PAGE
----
Wednesday, October 28, 2009

Weight gain is a symptom.

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This simple fact eluded my doctors for 20 years. Every doctor that I visited refused to believe that I wasn't doing something wrong to cause my weight gain. In the beginning, I knew that my eating habits hadn't changed but I gained weight anyway. I followed the doctor's orders but still gained weight steadily. As time went on, I did begin to eat more, but the weight gain started first.

We live in a fat-phobic society that just doesn't believe that weight gain is proof that there is a malfunction in the body. If the medical industry were to acknowledge and embrace this simple truth, imagine how health care could change. Doctors might actually cure people instead of simply treating symptoms.

It took me so many years to stop listening to conventional doctors' recommendations on how to lose excess weight. My health crisis proved to me that weight gain was one of the first symptoms of a much larger problem. I was allergic to corn but unable to avoid it without all the facts. My corn allergy always seemed like another random symptom until I realized that continual ingestion of corn every day in the form of food additives was killing me.

If any one of those doctors that I hired would have simply told me to avoid food additives, my health crisis would never have happened. I cooked every meal for my family anyway, I could have easily changed my modern cooking style to embrace traditional foods and pure ingredients. Instead, it took me many years of declining health and trial and error to figure that out on my own. I thought home cooked meals were healthier alternatives to fast food or junk food, but that wasn't true of modern cooking.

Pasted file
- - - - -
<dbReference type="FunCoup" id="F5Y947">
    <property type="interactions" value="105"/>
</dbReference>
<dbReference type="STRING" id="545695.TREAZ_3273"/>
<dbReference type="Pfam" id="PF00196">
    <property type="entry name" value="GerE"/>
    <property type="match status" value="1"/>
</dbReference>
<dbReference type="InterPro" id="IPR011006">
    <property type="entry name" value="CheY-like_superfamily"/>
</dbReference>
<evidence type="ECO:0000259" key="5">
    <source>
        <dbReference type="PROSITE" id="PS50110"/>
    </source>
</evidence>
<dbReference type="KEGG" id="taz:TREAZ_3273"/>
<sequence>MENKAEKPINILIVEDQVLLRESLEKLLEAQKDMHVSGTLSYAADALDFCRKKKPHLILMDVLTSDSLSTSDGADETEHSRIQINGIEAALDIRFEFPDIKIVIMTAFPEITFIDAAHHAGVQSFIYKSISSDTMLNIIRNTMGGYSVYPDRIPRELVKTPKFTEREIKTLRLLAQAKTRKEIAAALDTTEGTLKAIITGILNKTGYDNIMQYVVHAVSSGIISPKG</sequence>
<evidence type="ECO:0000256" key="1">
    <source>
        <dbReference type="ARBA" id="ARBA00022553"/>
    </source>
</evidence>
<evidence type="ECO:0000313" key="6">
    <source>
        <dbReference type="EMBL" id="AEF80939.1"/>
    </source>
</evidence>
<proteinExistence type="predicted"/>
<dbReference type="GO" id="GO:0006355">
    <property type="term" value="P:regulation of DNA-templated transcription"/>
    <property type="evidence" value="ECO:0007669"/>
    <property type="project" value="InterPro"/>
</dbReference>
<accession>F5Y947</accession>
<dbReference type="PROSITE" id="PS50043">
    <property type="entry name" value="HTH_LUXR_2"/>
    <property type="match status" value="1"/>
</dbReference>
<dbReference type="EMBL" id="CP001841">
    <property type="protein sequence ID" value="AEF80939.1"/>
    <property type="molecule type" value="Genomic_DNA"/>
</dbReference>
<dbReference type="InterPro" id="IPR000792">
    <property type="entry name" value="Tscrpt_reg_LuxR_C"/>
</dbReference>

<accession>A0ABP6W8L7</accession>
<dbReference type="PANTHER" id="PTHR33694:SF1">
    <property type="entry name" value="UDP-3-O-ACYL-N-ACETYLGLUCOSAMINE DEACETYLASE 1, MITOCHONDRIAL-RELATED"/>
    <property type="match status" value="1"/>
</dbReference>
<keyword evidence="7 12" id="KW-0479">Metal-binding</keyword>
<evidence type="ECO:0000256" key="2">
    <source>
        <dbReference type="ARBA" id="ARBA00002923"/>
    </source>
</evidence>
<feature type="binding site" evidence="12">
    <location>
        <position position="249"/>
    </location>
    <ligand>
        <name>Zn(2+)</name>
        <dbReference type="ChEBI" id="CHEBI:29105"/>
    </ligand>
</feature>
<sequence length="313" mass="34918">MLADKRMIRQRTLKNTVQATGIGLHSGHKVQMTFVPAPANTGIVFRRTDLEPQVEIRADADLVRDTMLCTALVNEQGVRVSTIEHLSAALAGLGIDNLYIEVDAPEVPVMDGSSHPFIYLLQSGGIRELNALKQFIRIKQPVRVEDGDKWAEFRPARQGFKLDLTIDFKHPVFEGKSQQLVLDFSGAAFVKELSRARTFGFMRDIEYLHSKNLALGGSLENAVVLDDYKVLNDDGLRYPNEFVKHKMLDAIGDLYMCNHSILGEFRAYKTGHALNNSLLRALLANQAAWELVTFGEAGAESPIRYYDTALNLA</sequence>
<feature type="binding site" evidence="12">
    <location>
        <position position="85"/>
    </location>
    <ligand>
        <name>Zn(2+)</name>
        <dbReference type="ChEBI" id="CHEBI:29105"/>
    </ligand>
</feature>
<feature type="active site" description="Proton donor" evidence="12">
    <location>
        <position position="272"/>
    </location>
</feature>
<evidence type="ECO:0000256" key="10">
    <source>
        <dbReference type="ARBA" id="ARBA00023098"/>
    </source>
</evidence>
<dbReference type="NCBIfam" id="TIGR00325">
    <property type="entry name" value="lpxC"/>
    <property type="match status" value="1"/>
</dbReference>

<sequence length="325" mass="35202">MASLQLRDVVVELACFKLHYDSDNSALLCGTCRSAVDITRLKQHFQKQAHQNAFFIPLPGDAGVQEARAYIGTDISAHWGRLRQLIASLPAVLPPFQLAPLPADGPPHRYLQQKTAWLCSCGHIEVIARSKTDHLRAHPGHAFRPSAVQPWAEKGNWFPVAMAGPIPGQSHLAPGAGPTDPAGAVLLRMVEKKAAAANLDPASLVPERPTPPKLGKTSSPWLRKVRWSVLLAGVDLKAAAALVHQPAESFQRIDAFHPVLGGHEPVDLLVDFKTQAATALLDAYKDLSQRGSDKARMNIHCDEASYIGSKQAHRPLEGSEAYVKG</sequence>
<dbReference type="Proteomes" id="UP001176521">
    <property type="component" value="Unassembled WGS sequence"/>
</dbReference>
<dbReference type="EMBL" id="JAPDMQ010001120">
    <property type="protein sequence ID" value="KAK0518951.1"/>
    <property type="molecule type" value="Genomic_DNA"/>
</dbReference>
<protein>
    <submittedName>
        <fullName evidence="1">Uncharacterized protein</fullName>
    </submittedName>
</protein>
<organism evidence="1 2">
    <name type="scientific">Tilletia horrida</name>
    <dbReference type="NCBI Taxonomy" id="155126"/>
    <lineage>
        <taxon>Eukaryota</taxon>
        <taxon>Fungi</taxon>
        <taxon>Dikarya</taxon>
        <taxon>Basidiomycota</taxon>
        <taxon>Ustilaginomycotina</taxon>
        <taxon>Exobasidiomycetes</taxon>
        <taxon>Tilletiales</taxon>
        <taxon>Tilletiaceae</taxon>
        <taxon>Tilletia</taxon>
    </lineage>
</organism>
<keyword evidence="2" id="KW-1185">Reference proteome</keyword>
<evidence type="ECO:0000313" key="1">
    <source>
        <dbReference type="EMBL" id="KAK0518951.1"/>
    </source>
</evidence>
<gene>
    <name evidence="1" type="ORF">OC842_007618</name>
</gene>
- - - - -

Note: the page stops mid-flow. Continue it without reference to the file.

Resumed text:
What is modern cooking and why is it so bad? Modern cooking is essentially taking a bunch of prepared ingredients and a few fresh ingredients and mixing them together to get meals (like most of the "chefs" on Food Network). I made casseroles from frozen vegetables, "processed cheese food" and white rice. I cooked in a crock pot using canned "cream of" soups, canned vegetables and grocery store meat. I made my own pasta sauce using canned tomatoes and garlic salt, serving it over enriched pasta. I made hamburgers and served them on prepared buns with frozen french fries. I made desserts using cake mixes and frosting in a can or prepared crusts and canned fruit. I made sandwiches using jars of condiments and deli meat on commercial bakery bread with a pickle on the side. I made breakfast biscuits using shortening and enriched flour and served it with eggs and bacon or sausage. I was busy in the kitchen making meals for my family and diligently avoiding snacks and fast foods. I just didn't realize that I was serving up a hefty dose of GMO corn with every meal. In my naivete, I never considered that the food on the shelves of my store could be harmful.

Now I am on a long journey back to health by cooking traditional meals and incorporating now rare health foods like grass fed liver, fermented condiments and raw dairy products. My family is getting healthier every day and, of course, we are losing weight.

For more information on nutrient dense, traditional foods check out Real Food Wednesday hosted this week by Kelly the Kitchen Kop. Learn something new every Wednesday, guaranteed.
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2 comments:

  1. Wow. I love what you wrote here. It now makes sense - having learned about GAPS - that being overweight is a symptom of illness. I dieted once in my life and swore I'd never, ever diet again. Until finding GAPS and the hope that I can regain my joy of life and have energy again. Great post! I'm including a bit at my blog using reBlog. Never heard of reBlog! It's an interesting tool.

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  2. Thanks for the comments, Starlene. I think if more people realized this (instead of being made to feel shame about weight gain) it could revolutionize health care in this country.

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